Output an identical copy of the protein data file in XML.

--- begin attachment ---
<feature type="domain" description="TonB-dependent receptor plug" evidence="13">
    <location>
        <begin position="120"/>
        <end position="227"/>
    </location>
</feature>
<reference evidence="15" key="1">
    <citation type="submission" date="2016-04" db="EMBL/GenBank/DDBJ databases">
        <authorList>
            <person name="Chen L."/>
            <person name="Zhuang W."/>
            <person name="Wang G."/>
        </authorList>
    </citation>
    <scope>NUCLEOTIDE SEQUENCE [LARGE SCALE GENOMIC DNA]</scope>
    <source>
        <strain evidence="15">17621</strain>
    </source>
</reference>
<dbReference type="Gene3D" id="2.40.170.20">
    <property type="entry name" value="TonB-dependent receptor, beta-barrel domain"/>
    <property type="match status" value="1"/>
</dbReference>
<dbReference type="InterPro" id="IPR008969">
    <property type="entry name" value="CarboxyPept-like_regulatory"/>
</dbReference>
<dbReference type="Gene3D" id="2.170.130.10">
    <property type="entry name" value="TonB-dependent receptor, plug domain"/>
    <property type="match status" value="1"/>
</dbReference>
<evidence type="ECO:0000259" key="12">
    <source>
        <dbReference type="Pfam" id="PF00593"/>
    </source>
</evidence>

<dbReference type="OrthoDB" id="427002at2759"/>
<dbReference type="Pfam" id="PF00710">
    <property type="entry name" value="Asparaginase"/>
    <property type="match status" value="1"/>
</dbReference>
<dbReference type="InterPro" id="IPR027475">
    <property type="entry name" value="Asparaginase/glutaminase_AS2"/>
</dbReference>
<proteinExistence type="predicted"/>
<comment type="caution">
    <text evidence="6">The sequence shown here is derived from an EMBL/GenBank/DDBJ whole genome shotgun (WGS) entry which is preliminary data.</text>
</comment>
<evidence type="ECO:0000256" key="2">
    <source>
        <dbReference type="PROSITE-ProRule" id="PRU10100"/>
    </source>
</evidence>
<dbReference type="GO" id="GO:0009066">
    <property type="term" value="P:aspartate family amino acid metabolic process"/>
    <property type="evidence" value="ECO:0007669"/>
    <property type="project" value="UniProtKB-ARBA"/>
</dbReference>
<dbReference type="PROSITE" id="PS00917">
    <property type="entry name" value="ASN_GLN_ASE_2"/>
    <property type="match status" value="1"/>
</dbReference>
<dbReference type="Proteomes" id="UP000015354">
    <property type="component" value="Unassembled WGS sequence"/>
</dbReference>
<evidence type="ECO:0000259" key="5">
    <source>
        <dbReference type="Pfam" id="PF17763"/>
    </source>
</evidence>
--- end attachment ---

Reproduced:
<feature type="domain" description="TonB-dependent receptor plug" evidence="13">
    <location>
        <begin position="120"/>
        <end position="227"/>
    </location>
</feature>
<reference evidence="15" key="1">
    <citation type="submission" date="2016-04" db="EMBL/GenBank/DDBJ databases">
        <authorList>
            <person name="Chen L."/>
            <person name="Zhuang W."/>
            <person name="Wang G."/>
        </authorList>
    </citation>
    <scope>NUCLEOTIDE SEQUENCE [LARGE SCALE GENOMIC DNA]</scope>
    <source>
        <strain evidence="15">17621</strain>
    </source>
</reference>
<dbReference type="Gene3D" id="2.40.170.20">
    <property type="entry name" value="TonB-dependent receptor, beta-barrel domain"/>
    <property type="match status" value="1"/>
</dbReference>
<dbReference type="InterPro" id="IPR008969">
    <property type="entry name" value="CarboxyPept-like_regulatory"/>
</dbReference>
<dbReference type="Gene3D" id="2.170.130.10">
    <property type="entry name" value="TonB-dependent receptor, plug domain"/>
    <property type="match status" value="1"/>
</dbReference>
<evidence type="ECO:0000259" key="12">
    <source>
        <dbReference type="Pfam" id="PF00593"/>
    </source>
</evidence>

<dbReference type="OrthoDB" id="427002at2759"/>
<dbReference type="Pfam" id="PF00710">
    <property type="entry name" value="Asparaginase"/>
    <property type="match status" value="1"/>
</dbReference>
<dbReference type="InterPro" id="IPR027475">
    <property type="entry name" value="Asparaginase/glutaminase_AS2"/>
</dbReference>
<proteinExistence type="predicted"/>
<comment type="caution">
    <text evidence="6">The sequence shown here is derived from an EMBL/GenBank/DDBJ whole genome shotgun (WGS) entry which is preliminary data.</text>
</comment>
<evidence type="ECO:0000256" key="2">
    <source>
        <dbReference type="PROSITE-ProRule" id="PRU10100"/>
    </source>
</evidence>
<dbReference type="GO" id="GO:0009066">
    <property type="term" value="P:aspartate family amino acid metabolic process"/>
    <property type="evidence" value="ECO:0007669"/>
    <property type="project" value="UniProtKB-ARBA"/>
</dbReference>
<dbReference type="PROSITE" id="PS00917">
    <property type="entry name" value="ASN_GLN_ASE_2"/>
    <property type="match status" value="1"/>
</dbReference>
<dbReference type="Proteomes" id="UP000015354">
    <property type="component" value="Unassembled WGS sequence"/>
</dbReference>
<evidence type="ECO:0000259" key="5">
    <source>
        <dbReference type="Pfam" id="PF17763"/>
    </source>
</evidence>